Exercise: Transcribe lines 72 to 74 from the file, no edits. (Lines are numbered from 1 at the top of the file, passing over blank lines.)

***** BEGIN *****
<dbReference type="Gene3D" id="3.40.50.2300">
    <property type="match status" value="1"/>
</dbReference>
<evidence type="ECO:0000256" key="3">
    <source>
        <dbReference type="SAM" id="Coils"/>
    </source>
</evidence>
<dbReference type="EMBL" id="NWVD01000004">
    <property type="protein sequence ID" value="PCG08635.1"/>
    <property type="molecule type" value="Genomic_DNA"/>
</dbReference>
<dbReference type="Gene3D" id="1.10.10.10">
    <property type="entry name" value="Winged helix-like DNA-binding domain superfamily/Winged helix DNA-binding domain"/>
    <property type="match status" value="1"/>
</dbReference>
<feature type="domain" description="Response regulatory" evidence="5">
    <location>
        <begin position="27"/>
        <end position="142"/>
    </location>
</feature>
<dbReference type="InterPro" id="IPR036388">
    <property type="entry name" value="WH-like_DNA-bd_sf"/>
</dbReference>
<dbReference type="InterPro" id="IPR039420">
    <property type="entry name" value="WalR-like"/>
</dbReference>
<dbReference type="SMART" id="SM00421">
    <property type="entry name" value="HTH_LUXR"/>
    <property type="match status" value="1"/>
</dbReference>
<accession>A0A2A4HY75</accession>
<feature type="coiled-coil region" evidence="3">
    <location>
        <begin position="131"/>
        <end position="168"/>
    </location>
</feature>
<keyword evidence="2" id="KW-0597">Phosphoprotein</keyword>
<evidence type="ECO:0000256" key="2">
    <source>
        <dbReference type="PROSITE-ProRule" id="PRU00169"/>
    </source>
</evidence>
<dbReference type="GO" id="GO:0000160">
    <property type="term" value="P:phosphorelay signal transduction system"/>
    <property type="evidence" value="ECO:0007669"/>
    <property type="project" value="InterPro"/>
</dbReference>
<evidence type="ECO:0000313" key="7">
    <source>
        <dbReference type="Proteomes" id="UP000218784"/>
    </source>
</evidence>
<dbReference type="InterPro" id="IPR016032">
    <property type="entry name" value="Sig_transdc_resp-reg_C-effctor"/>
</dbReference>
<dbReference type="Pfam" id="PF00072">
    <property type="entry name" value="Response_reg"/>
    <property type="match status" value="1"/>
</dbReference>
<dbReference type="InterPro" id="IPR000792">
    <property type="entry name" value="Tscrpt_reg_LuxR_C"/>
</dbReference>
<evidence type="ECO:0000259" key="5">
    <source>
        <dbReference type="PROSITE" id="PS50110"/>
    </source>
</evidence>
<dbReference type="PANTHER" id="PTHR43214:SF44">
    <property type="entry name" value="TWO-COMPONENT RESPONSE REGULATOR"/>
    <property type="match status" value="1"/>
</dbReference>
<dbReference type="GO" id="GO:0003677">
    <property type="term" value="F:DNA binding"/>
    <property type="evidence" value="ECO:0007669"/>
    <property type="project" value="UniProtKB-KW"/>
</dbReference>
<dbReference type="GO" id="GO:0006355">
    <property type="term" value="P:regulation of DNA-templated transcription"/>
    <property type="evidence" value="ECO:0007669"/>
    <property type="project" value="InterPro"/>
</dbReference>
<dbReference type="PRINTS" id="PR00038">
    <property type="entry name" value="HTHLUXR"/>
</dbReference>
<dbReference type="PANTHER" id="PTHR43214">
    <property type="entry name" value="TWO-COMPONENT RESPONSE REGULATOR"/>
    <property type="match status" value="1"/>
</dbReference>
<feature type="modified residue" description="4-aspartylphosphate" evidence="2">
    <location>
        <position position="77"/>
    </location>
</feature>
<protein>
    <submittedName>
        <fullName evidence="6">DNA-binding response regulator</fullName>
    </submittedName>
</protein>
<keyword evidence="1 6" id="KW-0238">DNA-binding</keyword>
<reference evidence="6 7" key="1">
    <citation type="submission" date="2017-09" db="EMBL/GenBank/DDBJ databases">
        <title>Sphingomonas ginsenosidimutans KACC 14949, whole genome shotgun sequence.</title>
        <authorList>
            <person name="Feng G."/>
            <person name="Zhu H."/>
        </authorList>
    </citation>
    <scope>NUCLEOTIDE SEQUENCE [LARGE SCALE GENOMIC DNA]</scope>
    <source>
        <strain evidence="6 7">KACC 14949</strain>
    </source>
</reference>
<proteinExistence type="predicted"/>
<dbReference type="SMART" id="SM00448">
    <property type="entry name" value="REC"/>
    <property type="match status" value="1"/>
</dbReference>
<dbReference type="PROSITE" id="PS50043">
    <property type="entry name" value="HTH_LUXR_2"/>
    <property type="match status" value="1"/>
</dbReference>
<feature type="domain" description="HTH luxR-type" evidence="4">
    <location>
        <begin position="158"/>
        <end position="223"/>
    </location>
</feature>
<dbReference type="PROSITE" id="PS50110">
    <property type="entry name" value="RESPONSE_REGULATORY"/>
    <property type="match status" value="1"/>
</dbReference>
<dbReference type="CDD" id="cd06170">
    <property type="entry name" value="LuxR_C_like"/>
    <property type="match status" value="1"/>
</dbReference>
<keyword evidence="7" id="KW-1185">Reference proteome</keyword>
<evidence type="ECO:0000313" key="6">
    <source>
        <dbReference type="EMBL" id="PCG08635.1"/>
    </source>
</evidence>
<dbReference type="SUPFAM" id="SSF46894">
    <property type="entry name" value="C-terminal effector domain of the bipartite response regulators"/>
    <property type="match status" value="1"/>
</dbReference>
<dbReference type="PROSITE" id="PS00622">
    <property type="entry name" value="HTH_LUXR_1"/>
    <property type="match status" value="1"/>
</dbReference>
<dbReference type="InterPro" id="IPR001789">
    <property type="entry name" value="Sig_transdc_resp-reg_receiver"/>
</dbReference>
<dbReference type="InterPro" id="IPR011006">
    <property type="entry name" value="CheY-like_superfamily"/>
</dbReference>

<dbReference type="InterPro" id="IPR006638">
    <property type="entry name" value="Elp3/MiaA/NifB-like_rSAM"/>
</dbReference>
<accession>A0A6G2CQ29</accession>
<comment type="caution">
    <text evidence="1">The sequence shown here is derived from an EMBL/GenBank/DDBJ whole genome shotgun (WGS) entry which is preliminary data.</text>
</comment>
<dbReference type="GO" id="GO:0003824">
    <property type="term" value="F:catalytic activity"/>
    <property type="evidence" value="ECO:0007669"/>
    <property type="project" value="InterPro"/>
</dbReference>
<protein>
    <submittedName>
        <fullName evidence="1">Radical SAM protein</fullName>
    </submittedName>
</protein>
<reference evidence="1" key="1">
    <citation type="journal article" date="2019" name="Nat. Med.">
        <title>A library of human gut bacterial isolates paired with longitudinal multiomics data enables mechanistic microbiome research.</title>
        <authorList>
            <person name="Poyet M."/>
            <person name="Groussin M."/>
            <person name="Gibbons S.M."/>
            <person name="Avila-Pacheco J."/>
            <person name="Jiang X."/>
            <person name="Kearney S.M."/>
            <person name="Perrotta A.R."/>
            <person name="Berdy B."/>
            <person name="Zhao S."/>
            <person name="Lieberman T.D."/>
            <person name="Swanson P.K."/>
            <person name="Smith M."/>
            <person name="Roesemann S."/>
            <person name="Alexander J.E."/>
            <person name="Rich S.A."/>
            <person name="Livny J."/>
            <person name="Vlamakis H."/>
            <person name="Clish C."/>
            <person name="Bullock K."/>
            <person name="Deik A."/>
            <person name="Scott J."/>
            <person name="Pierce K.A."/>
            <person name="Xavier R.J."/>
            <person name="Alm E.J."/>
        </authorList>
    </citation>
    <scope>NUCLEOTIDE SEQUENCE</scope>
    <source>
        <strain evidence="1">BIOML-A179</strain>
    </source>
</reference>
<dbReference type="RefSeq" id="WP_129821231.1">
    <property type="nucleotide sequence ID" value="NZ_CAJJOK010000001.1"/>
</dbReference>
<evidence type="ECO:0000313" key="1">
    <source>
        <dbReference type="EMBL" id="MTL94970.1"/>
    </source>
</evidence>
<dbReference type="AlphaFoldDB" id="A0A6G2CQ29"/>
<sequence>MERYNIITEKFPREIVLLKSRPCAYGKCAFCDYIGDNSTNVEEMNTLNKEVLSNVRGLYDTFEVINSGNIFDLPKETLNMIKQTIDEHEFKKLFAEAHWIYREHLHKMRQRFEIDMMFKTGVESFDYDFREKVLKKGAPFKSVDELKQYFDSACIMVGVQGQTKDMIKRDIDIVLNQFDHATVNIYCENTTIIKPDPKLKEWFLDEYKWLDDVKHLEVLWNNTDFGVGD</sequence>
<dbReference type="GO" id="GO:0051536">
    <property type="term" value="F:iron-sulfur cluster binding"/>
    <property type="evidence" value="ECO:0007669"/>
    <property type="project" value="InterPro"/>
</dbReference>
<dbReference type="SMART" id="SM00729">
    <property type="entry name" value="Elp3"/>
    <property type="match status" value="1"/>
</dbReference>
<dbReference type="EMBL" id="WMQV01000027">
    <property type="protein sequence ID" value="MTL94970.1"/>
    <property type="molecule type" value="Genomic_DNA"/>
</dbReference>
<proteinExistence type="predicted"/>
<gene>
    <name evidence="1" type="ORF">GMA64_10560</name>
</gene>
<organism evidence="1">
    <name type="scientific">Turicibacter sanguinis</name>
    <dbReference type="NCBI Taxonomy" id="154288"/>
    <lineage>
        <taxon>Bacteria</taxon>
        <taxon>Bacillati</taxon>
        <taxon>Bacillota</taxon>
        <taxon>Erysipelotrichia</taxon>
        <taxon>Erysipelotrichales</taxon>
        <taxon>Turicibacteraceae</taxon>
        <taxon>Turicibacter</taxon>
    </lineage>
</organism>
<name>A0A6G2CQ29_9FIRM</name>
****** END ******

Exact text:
    <property type="entry name" value="TWO-COMPONENT RESPONSE REGULATOR"/>
    <property type="match status" value="1"/>
</dbReference>